Black drivers are stopped by police at higher rates in Virginia
The state reported this week on the demographics of traffic stops in the commonwealth. A significant takeaway is that Black and brown drivers are disproportionately stopped by state and local law enforcement.
The Community Policing Act of 2020 required all law enforcement agencies in Virginia to start collecting data on traffic stops starting July 1, 2020.
Under that act, the Department of State Police must create a database of every officer traffic stop, with the Department of Criminal Justice Services analyzing the data for an annual report.
The data show Black drivers accounted for 31% of stops during the nine-month period, but make up about 20% of Virginia’s driving-age population. Hispanic drivers made up about 10% of stops, yet make up roughly 9% of driving-age Virginians.
City and county level agencies report that Black and brown people are overrepresented in traffic stops by as much as 50%.
The bill’s sponsor, Del. Luke Torian said “the legislation would resolve the issue of scant data, a result of agencies not being required to collect it.
As well as deter biased policing and unnecessary use of force.”
Dana Schrad, with the Association of Chiefs of Police said while Black and brown people are overrepresented in the number of police stops, they’re also overrepresented in other categories, like vehicle crashes and being victims of violent crime.
“All of this is working on the assumption that people of all races commit traffic offenses at a rate equitable to how they’re represented in society,” Schrad said.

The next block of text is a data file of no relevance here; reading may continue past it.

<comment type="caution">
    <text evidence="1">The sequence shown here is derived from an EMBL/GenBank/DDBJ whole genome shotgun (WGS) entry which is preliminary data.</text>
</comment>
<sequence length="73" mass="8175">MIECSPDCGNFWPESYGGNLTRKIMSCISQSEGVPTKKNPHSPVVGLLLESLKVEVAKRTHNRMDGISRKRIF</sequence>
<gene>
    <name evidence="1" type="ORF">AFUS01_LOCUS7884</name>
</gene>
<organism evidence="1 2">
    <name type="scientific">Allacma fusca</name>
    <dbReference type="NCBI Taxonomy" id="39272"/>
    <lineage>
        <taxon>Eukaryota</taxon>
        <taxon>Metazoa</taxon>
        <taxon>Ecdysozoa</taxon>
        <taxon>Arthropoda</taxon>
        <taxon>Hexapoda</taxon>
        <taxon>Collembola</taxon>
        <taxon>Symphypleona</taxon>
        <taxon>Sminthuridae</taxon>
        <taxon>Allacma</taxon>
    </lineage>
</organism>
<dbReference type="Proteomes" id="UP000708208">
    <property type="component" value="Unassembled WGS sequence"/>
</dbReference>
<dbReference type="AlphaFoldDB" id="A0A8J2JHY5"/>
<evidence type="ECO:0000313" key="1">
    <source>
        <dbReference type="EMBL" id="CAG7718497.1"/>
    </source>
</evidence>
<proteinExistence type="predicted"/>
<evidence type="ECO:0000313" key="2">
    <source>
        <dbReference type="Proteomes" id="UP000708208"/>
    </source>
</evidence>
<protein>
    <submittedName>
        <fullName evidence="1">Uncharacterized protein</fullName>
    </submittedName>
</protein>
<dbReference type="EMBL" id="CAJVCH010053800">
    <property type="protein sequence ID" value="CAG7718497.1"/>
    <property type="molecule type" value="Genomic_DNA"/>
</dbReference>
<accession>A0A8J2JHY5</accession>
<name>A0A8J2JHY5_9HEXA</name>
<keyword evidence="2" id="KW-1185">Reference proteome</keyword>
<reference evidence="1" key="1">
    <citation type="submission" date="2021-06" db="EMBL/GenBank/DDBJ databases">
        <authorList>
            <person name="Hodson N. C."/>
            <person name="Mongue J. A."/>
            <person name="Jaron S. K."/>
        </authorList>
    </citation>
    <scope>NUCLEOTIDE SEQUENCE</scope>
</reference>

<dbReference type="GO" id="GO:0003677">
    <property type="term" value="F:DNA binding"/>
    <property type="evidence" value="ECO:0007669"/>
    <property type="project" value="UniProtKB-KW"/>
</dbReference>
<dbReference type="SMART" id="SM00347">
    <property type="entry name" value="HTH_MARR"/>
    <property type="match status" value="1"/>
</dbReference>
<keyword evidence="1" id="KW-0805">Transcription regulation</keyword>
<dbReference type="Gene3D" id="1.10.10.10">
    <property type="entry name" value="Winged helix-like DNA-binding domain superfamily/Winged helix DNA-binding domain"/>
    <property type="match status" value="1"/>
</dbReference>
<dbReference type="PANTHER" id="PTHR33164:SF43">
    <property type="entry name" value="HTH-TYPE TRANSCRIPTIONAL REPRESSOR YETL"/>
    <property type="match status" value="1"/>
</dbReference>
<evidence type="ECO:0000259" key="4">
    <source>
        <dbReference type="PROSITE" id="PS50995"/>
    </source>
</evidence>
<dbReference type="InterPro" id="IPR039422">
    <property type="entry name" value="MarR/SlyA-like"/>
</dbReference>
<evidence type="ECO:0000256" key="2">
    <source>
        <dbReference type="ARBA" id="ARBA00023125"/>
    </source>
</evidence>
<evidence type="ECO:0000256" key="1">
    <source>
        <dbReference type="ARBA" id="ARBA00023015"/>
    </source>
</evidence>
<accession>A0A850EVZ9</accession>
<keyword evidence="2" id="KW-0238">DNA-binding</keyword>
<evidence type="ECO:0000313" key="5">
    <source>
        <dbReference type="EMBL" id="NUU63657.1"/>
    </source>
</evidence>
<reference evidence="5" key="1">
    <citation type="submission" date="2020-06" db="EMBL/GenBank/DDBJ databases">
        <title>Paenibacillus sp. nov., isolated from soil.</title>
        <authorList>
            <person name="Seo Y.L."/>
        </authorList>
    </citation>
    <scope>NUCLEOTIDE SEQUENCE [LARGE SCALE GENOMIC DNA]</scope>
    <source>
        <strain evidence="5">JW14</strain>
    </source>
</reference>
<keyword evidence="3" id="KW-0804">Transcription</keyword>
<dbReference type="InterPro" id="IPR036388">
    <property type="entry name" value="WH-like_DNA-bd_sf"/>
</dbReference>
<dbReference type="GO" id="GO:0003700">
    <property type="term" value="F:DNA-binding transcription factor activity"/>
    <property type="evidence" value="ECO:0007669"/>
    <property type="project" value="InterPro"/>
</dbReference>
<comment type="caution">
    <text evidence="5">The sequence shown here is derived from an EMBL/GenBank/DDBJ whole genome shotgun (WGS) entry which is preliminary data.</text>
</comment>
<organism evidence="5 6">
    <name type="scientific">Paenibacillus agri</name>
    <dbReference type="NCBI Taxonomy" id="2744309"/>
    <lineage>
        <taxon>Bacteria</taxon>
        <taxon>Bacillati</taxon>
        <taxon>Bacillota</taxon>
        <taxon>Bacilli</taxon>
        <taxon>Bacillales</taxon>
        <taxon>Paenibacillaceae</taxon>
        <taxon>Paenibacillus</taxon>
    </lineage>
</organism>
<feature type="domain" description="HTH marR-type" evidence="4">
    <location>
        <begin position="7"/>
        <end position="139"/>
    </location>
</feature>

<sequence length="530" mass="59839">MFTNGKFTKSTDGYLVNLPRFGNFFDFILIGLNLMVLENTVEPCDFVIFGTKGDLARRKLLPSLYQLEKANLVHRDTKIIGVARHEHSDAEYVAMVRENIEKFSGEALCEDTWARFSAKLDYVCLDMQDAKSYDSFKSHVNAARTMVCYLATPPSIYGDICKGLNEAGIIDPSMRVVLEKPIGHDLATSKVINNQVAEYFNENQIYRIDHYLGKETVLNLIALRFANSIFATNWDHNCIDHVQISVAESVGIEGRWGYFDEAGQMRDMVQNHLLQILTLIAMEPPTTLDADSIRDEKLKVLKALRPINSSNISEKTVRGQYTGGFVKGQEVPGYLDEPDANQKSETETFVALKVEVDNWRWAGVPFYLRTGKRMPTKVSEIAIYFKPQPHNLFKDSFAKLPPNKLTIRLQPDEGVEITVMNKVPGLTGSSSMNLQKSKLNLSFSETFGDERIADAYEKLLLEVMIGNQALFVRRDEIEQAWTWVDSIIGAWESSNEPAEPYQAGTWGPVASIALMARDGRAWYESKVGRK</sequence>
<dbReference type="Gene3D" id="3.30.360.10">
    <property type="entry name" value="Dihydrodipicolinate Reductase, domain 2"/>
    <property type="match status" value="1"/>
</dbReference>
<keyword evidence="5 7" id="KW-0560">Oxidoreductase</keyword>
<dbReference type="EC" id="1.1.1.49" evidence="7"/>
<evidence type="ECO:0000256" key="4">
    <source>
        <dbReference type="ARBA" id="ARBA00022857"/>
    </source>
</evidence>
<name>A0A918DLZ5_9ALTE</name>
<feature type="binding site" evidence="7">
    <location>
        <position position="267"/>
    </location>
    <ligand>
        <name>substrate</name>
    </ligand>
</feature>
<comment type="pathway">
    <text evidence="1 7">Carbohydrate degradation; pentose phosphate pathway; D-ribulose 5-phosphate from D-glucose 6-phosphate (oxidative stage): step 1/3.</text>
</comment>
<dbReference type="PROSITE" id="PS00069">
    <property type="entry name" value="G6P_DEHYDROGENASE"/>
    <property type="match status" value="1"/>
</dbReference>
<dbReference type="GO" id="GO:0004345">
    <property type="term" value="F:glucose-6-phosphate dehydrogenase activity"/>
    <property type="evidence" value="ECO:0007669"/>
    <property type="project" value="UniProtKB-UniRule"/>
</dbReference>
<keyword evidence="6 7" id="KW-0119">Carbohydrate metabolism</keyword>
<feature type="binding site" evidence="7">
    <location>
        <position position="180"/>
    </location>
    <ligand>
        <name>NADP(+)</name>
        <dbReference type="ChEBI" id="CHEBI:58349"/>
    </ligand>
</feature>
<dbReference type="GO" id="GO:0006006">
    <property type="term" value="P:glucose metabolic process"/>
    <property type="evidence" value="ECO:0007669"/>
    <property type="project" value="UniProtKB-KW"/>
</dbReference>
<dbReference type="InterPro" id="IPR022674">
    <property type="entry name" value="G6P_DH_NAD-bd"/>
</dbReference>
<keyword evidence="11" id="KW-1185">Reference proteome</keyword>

Schrad suggested the state needs to dig deeper.
“Certainly, we want to be sensitive to whether or not this data indicates some kind of bias, but does it indicate something else that we are not analyzing,” Schrad said.
“Should there be additional research or work to be done, I’m sure there will be,” he said. “But you cannot deny or dismiss the data that is before us.”
A new law passed in 2021 is aimed at addressing what’s long been assumed -- that Black and brown drivers are stopped more often than white. It bans police from pulling over Virginia drivers solely for minor offenses to reduce police interactions
While the infractions are still illegal, they can no longer be the primary reason for a traffic stop. This includes infractions like objects dangling from a rearview mirror, tinted windows and the scent of marijuana.
Expired state inspections or registration can only be the primary reason for a stop if it’s more than four months past due.
It also bans law enforcement from stopping people for jaywalking.